Michigan’s two largest investor-owned utilities are seeking a change in the way electricity rates are set that would effectively raise rates on residential customers and decrease rates for industrial users.
Questions over what the right balance should be — so industrial users aren’t subsidizing residential ratepayers — have been debated for years. But consumer advocates say the proposals would rank Michigan near the top nationally in the rate gap between the two classes.
The Michigan Attorney General’s Office has intervened in the cases before the Michigan Public Service Commission, writing earlier this year that the proposals would result in a “massive shift of costs to residential ratepayers” and calling them “extreme and unsubstantiated.”
“Right now, residential rates are on average 80 percent more than industrial rates. We’re the sixth-highest in the country as far as the gap between those two,” said James Clift, policy director for the Michigan Environmental Council. “If they get everything they want in these cases, our residential rates would be 122 percent greater than industrial rates. That would take us up to the No. 2 slot behind only New York.” →
Michigan lawmakers are in the process of developing a more powerful electric connection between the Upper and Lower peninsulas, which is viewed as a long-term solution to the U.P.’s growth and energy independence.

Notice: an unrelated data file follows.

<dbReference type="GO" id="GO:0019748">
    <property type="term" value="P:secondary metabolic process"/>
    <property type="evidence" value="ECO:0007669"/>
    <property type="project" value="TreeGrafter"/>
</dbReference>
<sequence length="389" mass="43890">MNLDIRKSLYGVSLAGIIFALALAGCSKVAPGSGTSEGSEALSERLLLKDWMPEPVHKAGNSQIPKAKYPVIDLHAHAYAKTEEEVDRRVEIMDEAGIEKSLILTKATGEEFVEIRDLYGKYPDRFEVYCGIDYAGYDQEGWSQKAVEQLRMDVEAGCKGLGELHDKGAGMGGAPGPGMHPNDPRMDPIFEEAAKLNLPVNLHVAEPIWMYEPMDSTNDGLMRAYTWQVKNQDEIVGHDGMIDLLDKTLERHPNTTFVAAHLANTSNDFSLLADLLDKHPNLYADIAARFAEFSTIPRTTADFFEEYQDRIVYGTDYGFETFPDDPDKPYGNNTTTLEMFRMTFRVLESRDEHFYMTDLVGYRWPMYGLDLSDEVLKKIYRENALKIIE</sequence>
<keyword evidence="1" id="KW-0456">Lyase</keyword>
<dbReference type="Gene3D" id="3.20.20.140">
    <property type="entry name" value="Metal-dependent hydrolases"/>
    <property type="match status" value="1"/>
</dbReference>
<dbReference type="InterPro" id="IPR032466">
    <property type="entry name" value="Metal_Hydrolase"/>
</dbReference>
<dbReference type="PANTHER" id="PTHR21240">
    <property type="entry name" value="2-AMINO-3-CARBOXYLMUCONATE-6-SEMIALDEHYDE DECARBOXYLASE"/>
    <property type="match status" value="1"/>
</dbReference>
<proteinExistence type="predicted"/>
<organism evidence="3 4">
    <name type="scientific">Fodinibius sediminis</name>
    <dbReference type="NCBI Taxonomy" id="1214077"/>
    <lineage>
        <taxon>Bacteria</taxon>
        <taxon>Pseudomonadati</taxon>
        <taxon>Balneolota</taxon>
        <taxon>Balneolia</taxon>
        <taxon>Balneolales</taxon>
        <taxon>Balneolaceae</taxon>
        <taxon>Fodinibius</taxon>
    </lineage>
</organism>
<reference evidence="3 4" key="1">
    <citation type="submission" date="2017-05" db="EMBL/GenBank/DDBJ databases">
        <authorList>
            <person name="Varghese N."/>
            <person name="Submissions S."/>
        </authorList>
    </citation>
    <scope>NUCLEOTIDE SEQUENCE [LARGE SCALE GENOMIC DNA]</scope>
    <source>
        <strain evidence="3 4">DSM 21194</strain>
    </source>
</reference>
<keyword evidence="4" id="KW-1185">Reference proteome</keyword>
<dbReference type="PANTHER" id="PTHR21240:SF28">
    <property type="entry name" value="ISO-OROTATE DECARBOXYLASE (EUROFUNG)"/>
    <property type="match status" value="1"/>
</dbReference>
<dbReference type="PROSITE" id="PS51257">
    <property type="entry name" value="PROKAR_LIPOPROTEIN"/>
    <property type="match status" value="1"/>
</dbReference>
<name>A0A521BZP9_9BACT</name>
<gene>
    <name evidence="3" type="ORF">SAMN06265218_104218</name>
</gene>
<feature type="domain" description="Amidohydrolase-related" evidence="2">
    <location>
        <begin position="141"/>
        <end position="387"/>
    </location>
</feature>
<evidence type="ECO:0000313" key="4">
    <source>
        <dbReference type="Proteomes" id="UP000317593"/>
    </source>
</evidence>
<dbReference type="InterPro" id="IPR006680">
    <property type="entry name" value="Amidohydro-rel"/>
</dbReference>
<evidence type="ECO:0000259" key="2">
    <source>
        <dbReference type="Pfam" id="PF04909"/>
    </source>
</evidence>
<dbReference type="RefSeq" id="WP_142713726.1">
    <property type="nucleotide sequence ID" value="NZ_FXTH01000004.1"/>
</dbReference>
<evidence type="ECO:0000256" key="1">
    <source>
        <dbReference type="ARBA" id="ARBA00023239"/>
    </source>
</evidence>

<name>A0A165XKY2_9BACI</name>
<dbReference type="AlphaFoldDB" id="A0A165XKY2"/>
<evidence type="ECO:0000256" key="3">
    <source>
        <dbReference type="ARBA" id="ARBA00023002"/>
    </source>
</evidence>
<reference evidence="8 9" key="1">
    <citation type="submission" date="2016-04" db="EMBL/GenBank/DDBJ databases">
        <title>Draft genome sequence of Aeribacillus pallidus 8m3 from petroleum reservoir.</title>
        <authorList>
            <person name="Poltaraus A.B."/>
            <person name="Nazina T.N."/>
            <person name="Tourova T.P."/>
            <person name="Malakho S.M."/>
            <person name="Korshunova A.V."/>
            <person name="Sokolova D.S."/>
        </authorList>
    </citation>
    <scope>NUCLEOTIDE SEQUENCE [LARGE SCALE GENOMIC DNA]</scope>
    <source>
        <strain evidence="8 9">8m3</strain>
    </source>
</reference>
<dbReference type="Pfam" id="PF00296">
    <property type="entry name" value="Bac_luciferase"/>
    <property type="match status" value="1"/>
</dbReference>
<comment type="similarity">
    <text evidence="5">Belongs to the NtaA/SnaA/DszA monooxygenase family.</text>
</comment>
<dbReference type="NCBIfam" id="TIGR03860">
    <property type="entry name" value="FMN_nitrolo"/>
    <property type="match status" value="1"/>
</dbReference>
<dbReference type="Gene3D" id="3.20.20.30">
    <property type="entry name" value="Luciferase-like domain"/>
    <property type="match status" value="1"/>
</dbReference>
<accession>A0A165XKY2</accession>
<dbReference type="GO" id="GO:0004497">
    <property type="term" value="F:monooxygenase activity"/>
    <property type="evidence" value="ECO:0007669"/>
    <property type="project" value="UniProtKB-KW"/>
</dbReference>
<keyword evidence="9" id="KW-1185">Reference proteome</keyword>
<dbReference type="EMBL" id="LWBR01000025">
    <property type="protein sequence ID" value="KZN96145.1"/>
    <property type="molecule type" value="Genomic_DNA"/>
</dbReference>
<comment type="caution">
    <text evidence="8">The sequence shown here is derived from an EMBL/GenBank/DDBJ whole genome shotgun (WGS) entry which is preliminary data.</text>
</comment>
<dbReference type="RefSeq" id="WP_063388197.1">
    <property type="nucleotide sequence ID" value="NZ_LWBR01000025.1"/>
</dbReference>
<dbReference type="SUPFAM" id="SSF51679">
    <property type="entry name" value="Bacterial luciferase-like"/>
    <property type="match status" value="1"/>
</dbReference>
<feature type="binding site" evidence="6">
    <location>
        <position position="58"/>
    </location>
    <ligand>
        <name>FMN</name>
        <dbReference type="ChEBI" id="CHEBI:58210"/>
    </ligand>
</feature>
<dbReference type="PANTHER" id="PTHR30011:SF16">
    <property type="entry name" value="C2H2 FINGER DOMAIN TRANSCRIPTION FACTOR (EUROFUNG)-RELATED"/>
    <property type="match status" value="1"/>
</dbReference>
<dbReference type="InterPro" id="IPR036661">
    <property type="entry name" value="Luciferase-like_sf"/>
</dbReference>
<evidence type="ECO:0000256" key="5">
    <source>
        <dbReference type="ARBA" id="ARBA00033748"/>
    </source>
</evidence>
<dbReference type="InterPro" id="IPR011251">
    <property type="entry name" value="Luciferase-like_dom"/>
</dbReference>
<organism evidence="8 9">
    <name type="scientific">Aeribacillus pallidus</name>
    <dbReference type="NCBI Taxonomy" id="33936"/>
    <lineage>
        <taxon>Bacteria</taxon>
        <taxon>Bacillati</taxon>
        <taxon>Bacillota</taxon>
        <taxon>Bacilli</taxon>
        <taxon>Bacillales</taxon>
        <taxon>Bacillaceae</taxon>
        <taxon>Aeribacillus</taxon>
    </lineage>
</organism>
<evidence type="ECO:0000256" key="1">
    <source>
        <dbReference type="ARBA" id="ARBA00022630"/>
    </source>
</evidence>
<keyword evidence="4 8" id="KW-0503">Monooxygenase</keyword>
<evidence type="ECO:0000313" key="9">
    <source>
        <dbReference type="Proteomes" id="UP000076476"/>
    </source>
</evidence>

But connecting the two peninsulas — which are separated by the five-mile-wide Straits of Mackinac — is an expensive endeavor, mostly because the energy supply and demand do not yet justify the costs. Without the transmission connection, lawmakers say the U.P.’s economy is constrained.
“We’re limited for growth down the road if we don’t address the issues of where energy will come from and how we get it in,” said Sen. Tom Casperson, a U.P. Republican taking the lead on connecting the two peninsulas legislatively. “And we don’t want to be in that position.” →
An eastern Michigan transmission company has completed a $510 million project to tackle challenges of renewable-energy access and economic development in rural parts of the state.
Officials with ITC Transmission — a subsidiary of the nation’s largest independent transmission company, ITC Holdings Corp. — and the regional transmission organization say the new 140-mile “Thumb Loop” system will also lead to ratepayer savings.
The system, which was built in phases over the past three and a half years, can now support up to 5,000 MW of generating capacity. Company officials said it’s the largest project in ITC history.
It was conceived as a way to help the state meet its 10 percent renewable-energy standard by accessing wind resources in the Thumb, which generates a majority of Michigan’s wind-energy output.
“This now provides an electric infrastructure backbone that can serve the ability not just to interconnect renewables but also provide a basis to expand the region’s economy and attract more businesses,” said Linda Blair, president of ITC Michigan.
Additionally, Blair said lease payments provide another source of income to these rural landowners.
“To me, it’s a further extension of farmers sort of living off the land,” she said.
Historically, the region was served by a single 120 kilovolt line, which limited the ability to develop more wind as well as modern agriculture advancements, Blair said. →
As the oil and gas industry pushes for new laws exempting information about pipeline infrastructure from being released to the public in the name of national security, advocates say doing so could actually increase the risk for everyone.